Announcement

Announcement Module
Collapse
No announcement yet.

Performance Tuning for InnoDB?

Page Title Module
Move Remove Collapse
X
Conversation Detail Module
Collapse
  • Filter
  • Time
  • Show
Clear All
new posts

  • Performance Tuning for InnoDB?

    Dear Forum-Users,

    first: Sorry for my poor english I'll give my best that you all understand my questions

    I have a debian 5.0 System with percona 5.5 as deb-package.
    Before i had mysql 5.5. i have switched to the percona server, because i have a big database. this contains a table with 5 mio. rows in innoDB. When i do a select with sort and while on this table, it take about 5-10 seconds to show me the result.

    For the innoDB buffer pool size i have granted 17.000 MB.
    The data-files of the sqlserver are on a fast SSD-Drive.

    What can i do to get a faster query? The indexes are correct.

    Thank you for help

    Angelo

  • #2
    You will need to be more specific. Include the exact query, the time it takes to run, SHOW CREATE TABLE, and EXPLAIN.

    Comment


    • #3
      An example Query is:
      SELECT id, von, an, betreff, datum, flags, priority, size, color FROM bm60_mails WHERE userid = '3' AND folder='0';

      It takes in phpMyAdmin 1,21 seconds.

      But it can take sometimes up to 10 seconds.

      An Explain gives:
      1 SIMPLE bm60_mails index_merge oquery,mailUser,mailFolder mailUser,oquery 4,4 NULL 4487 Using intersect(mailUser,oquery); Using where

      What do you mean with SHOW CREATE TABLE?

      Comment


      • #4
        Paste the output of this query:

        SHOW CREATE TABLE bm60_mails;

        I can already tell you that there is an indexing problem, though.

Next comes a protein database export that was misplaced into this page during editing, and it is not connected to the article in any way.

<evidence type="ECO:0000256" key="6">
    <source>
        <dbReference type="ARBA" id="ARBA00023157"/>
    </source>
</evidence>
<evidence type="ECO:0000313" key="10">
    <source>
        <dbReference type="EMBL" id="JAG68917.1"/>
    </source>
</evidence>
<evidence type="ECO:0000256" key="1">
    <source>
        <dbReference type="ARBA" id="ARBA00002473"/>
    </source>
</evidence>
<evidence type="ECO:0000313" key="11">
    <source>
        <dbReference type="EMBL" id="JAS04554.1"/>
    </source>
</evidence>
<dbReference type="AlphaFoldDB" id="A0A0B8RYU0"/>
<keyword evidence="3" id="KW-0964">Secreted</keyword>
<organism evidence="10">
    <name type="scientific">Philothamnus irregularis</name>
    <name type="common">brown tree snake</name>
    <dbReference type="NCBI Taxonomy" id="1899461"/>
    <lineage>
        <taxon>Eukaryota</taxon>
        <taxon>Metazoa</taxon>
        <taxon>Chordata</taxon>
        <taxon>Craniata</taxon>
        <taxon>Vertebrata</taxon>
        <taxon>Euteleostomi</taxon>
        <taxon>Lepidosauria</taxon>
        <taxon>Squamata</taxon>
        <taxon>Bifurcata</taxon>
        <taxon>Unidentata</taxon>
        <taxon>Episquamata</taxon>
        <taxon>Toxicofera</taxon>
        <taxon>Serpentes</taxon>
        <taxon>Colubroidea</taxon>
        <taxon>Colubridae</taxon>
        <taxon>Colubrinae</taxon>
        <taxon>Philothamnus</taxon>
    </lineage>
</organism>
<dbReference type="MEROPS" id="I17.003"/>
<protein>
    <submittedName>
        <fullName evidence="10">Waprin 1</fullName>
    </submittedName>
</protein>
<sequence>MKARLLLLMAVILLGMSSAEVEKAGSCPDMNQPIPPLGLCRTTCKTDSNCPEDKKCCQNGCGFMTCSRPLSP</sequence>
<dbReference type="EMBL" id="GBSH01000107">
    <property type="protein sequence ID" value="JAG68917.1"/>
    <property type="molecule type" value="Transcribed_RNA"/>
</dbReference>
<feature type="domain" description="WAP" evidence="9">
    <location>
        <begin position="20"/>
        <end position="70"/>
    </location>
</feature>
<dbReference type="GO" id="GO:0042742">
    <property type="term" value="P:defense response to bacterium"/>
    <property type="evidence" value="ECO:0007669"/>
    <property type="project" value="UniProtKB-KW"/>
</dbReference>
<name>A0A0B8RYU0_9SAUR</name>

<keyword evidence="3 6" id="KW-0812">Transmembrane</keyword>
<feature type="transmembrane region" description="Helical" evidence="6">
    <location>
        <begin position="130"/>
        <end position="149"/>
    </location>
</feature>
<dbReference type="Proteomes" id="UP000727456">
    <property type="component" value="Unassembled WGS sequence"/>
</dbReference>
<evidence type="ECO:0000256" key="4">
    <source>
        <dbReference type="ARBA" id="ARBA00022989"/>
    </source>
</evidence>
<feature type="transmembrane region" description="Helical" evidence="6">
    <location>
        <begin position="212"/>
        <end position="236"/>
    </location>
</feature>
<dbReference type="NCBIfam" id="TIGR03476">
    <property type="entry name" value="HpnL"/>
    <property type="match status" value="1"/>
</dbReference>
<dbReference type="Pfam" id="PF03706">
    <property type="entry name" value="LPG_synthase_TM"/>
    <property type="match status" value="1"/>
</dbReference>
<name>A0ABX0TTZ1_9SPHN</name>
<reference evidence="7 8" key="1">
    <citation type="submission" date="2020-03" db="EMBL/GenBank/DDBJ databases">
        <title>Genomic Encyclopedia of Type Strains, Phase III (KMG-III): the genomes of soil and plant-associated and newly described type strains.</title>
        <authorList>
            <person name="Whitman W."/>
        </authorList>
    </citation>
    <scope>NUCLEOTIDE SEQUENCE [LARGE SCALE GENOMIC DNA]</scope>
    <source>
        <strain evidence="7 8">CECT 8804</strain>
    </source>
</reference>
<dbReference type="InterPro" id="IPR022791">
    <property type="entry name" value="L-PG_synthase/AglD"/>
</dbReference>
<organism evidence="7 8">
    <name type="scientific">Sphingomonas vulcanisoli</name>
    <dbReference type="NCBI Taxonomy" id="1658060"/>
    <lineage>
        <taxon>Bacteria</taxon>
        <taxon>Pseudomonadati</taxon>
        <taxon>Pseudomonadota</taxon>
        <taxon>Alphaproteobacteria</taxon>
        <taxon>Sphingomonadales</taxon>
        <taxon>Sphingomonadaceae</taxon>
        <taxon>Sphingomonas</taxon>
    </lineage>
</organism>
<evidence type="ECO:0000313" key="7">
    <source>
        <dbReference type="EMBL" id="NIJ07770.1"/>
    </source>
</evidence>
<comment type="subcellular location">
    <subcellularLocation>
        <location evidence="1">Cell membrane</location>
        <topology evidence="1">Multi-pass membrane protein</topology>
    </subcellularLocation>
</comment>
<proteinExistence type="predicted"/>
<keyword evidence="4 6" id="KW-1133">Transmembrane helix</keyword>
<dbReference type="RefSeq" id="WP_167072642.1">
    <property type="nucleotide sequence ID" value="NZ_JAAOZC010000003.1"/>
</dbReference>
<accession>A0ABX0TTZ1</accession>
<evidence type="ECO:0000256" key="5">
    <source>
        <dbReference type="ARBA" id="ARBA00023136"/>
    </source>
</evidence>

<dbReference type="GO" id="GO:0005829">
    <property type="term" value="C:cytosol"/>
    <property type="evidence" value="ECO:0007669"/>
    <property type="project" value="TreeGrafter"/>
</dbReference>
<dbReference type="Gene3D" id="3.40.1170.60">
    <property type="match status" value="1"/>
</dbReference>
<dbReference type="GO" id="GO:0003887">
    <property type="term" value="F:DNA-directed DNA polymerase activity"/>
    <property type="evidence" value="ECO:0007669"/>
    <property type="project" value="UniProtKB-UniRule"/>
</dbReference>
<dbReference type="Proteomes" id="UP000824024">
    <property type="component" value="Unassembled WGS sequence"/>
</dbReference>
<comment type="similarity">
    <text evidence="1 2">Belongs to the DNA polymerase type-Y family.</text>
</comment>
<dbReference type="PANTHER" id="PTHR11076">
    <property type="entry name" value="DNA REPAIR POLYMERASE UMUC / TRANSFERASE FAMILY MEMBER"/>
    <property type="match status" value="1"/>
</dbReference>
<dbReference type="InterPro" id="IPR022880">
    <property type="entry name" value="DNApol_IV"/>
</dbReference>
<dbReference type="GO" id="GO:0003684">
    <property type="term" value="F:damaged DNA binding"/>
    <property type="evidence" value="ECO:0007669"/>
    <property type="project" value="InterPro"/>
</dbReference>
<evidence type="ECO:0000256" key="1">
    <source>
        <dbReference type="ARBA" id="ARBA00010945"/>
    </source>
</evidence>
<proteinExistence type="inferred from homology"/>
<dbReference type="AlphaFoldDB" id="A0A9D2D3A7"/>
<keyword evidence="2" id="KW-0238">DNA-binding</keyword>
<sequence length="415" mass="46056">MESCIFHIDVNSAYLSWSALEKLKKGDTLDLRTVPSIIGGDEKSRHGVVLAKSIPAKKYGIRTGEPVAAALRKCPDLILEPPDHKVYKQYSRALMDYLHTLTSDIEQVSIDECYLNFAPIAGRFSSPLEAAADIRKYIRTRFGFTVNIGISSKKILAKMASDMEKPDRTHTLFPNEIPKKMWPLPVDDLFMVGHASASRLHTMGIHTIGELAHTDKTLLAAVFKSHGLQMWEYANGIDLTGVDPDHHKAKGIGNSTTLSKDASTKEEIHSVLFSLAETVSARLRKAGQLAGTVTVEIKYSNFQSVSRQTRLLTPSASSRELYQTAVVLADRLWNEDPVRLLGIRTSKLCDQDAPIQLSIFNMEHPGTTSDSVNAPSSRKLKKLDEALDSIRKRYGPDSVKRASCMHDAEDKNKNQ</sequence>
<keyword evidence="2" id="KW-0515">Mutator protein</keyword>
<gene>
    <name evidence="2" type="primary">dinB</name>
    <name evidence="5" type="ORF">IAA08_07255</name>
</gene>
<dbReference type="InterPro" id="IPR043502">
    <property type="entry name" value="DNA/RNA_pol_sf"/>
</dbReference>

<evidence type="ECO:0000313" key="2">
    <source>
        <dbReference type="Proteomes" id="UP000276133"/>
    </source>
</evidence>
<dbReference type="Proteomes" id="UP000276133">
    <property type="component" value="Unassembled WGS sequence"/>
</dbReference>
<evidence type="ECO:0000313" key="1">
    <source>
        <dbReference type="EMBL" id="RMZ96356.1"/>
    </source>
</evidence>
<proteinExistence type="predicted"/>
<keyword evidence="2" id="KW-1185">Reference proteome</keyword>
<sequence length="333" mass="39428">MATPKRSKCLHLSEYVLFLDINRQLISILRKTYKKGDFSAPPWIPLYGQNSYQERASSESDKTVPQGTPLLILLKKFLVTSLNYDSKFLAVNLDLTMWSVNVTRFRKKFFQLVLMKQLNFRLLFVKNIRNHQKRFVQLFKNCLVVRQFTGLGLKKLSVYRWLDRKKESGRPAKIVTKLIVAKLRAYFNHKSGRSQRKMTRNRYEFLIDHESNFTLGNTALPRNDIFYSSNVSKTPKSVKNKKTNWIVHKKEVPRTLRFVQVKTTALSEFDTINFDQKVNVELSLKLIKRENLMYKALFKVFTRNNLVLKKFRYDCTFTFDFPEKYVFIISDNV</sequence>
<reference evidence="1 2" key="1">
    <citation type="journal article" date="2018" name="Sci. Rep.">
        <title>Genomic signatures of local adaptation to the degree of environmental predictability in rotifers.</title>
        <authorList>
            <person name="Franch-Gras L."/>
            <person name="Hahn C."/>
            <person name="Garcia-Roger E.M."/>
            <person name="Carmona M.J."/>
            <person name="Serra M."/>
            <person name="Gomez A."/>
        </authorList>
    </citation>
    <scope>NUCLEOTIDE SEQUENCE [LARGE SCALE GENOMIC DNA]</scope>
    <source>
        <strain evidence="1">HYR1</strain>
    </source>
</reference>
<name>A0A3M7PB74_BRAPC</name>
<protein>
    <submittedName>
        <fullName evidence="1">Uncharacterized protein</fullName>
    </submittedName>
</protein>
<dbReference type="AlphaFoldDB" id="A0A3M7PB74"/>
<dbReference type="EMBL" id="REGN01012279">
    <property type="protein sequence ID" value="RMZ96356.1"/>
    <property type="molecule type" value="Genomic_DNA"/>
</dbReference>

Comment


        • #5
          thanks for your reply.

          Here you are:

          bm60_mails CREATE TABLE `bm60_mails` (
          `id` int(11) NOT NULL AUTO_INCREMENT,
          `betreff` varchar(255) NOT NULL,
          `von` varchar(255) NOT NULL,
          `an` varchar(255) NOT NULL,
          `cc` varchar(255) NOT NULL,
          `body` longtext NOT NULL,
          `folder` int(11) NOT NULL,
          `datum` int(11) NOT NULL DEFAULT '0',
          `trashstamp` int(11) NOT NULL,
          `priority` enum('low','normal','high') NOT NULL,
          `fetched` int(11) NOT NULL DEFAULT '0',
          `msg_id` varchar(128) NOT NULL,
          `virnam` varchar(128) NOT NULL,
          `trained` tinyint(4) NOT NULL DEFAULT '0',
          `refs` text NOT NULL,
          `flags` int(11) NOT NULL DEFAULT '-1',
          `userid` int(11) NOT NULL DEFAULT '0',
          `size` int(11) NOT NULL,
          `color` tinyint(4) NOT NULL DEFAULT '0',
          PRIMARY KEY (`id`),
          KEY `oquery` (`folder`),
          KEY `mailUser` (`userid`),
          KEY `mailFlags` (`flags`),
          KEY `mailFolder` (`folder`)
          ) ENGINE=InnoDB AUTO_INCREMENT=12832593 DEFAULT CHARSET=latin1

          Comment


          • #6
            1.
            When you have several columns in the WHERE clause that are bound together by AND the optimal index is to create a composite index with these columns part of the index.
            So try this index:

            ALTER TABLE bm60_mails ADD INDEX bm_ix_userid_folder(userid, folder);


            Which (if you think it works well) also means that you can drop the current mailuser(userid) index since this new composite supersedes it since the userid column is the first column in this new index.

            2.
            BTW, the userid and the folder columns are both INT's which means that you should not have quotes around the numeric values 3 and 0 in the WHERE clause:

            SELECT id, von, an, betreff, datum, flags, priority, size, color FROM bm60_mails WHERE userid = '3' AND folder='0';

            In this case it wouldn't directly matter. But in other queries when you don't keep track of if the column is of numeric or string type the implicit conversion will result in a bad execution plan and poor performance even though you have the correct index in place.

            Comment


            • #7
              Are you the Godfather of MySQL?

              You have reduzed the complete Processing of Loading the mentioned website from 3 to 10 seconds to 0,1360 Seconds

              I'm searching such a year for this! thank You very much! Can i buy you a beer?

              Comment


              • #8
                Using intersect(mailUser,oquery) is a pretty clear indication of the need for a compound index, as sterin wrote. There might be other opportunities for (possibly significant) further improvement too: a covering index, and examining whether you are using the right data types, for example.

                Comment

                Working...
                X